Dan McAmbi is a member of a crack counter-espionage team and has recently obtained the partial contents of a file containing information vital to his nation’s interests. The file had been compressed using Huffman encoding. Unfortunately, the part of the file that Dan has shows only the Huffman codes themselves, not the compressed information. Since Huffman codes are based on the frequencies of the characters in the original message, Dan’s boss thinks that some information might be obtained if Dan can reverse the Huffman encoding process and obtain the character frequencies from the Huffman codes. Dan’s gut reaction to this is that any given set of codes could be obtained from a wide variety of frequency distributions, but his boss is not impressed with this reasoned analysis. So Dan has come to you to get more definitive proof to take back to his boss. Huffman encoding is an optimal data compression method if you know in advance the relative frequencies of letters in the text to be compressed. The method works by first constructing a Huffman tree as follows. Start with a forest of trees, each tree a single node containing a character from the text and its frequency (the character value is used only in the leaves of the resulting tree). Each step of the construction algorithm takes the two trees with the lowest frequency values (choosing arbitrarily if there are ties), and replaces them with a new tree formed by joining the two trees as the left and right subtrees of a new root node. The frequency value of the new root is the sum of the frequencies of the two subtrees. This procedure repeats until only one tree is left. An example of this is shown below, assuming we have a file with only 5 characters — A, B, C, D and E — with frequencies 10%, 14%, 31%, 25% and 20%, respectively. After you have constructed a Huffman tree, assign the Huffman codes to the characters as follows. Label each left branch of the tree with a 0 and each right branch with a 1. Reading down from the root to each character gives the Huffman code for that character. The tree above results in the following Huffmancodes: A-010,B-011,C-11,D-10andE-00. For the purpose of this problem, the tree with the lower frequency always becomes the left subtree of the new tree. If both trees have the same frequencies, either of the two trees can be chosen as the left subtree. Note that this means that for some frequency distributions, there are several valid Huffman encodings.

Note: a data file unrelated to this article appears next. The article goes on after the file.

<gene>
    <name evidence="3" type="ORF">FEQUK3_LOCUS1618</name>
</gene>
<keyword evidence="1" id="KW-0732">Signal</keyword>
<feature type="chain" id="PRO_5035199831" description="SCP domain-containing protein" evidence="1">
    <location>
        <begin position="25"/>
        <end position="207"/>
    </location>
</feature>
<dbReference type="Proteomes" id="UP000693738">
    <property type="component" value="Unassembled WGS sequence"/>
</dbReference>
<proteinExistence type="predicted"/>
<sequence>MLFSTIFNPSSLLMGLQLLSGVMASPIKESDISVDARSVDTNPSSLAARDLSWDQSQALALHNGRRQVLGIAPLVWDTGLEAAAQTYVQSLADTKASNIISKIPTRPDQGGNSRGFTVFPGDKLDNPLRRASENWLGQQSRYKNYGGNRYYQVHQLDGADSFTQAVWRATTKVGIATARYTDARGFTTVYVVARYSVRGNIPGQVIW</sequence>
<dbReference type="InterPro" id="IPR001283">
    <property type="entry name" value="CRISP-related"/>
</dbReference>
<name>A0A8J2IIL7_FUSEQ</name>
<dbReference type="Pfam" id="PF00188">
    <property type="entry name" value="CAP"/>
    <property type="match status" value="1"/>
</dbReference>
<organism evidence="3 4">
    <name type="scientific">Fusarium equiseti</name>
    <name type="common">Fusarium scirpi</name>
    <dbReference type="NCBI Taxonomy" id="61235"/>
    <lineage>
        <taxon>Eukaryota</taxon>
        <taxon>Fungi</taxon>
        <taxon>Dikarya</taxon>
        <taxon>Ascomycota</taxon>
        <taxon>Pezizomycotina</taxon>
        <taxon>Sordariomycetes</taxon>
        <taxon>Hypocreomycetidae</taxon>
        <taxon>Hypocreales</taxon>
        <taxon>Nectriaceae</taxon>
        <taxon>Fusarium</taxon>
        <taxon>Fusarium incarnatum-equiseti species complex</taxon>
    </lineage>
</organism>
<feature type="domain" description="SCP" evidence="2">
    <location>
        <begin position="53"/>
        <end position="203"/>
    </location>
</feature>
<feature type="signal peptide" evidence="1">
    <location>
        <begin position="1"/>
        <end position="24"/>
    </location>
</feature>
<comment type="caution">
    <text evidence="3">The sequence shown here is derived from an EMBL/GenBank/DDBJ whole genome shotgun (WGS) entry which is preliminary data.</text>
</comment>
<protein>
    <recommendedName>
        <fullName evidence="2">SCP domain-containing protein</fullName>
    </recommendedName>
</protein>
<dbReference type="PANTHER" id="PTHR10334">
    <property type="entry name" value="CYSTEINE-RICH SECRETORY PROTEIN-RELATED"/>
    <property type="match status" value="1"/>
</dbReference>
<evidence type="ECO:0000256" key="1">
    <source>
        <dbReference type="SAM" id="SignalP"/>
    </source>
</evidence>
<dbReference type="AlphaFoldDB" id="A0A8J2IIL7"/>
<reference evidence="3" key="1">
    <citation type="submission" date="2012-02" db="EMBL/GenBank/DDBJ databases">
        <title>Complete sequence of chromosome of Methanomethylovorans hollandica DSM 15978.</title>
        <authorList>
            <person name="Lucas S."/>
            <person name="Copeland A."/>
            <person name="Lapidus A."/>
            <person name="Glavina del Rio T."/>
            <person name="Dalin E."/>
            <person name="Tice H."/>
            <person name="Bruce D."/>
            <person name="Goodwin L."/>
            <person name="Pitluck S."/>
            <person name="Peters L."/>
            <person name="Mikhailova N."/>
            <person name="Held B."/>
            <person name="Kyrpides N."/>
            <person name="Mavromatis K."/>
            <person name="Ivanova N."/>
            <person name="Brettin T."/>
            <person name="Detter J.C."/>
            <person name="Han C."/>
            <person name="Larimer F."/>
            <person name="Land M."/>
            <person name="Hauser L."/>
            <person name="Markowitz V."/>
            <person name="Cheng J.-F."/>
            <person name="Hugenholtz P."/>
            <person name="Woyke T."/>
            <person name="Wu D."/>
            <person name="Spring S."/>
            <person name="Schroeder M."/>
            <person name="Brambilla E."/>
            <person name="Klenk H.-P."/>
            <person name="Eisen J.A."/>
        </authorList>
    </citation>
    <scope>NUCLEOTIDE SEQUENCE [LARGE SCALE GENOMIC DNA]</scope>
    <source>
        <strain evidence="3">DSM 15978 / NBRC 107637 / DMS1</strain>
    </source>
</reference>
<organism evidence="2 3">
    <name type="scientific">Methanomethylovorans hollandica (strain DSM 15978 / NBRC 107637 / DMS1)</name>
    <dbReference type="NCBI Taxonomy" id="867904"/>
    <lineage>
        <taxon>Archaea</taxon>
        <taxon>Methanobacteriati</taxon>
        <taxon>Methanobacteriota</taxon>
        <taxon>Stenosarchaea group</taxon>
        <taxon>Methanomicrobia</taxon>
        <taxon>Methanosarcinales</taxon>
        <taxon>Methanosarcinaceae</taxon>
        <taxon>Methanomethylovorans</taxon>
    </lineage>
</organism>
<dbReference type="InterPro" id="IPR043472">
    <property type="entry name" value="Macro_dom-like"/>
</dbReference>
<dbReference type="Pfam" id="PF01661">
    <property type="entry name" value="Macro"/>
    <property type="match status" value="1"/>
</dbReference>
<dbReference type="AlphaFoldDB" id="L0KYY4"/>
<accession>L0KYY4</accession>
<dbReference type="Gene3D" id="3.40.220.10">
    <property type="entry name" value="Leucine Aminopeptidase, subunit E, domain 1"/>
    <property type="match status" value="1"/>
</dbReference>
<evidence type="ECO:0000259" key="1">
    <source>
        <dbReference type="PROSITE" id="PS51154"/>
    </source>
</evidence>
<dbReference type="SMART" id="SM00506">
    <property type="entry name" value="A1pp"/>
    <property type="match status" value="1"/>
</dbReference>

2/2 The same Huffman encoding can be obtained from several different frequency distributions: change 14% to 13% and 31% to 32%, and you still get the same tree and thus the same codes. Dan wants you to write a program to determine the total number of distinct ways you could get a given Huffman encoding, assuming that all percentages are positive integers. Note that two frequency distributions that differ only in the ordering of their percentages (for example 30% 70% for one distribution and 70% 30% for another) are not distinct. Input The input consists of several test cases. Each test case consists of a single line starting with a positive integer n (2 ≤ n ≤ 20), which is the number of different characters in the compressed document, followed by n binary strings giving the Huffman encoding of each character. You may assume that these strings are indeed a Huffman encoding of some frequency distribution (though under our additional assumptions, it may still be the case that the answer is 0 — see the last sample case below). The last test case is followed by a line containing a single zero. Output For each test case, print a line containing the test case number (beginning with 1) followed by the number of distinct frequency distributions that could result in the given Huffman codes. Sample Input 5 010 011 11 10 00 8 00 010 011 10 1100 11010 11011 111 8 1 01 001 0001 00001 000001 0000001 0000000 0 Sample Output Case 1: 3035 Case 2: 11914 Case 3: 0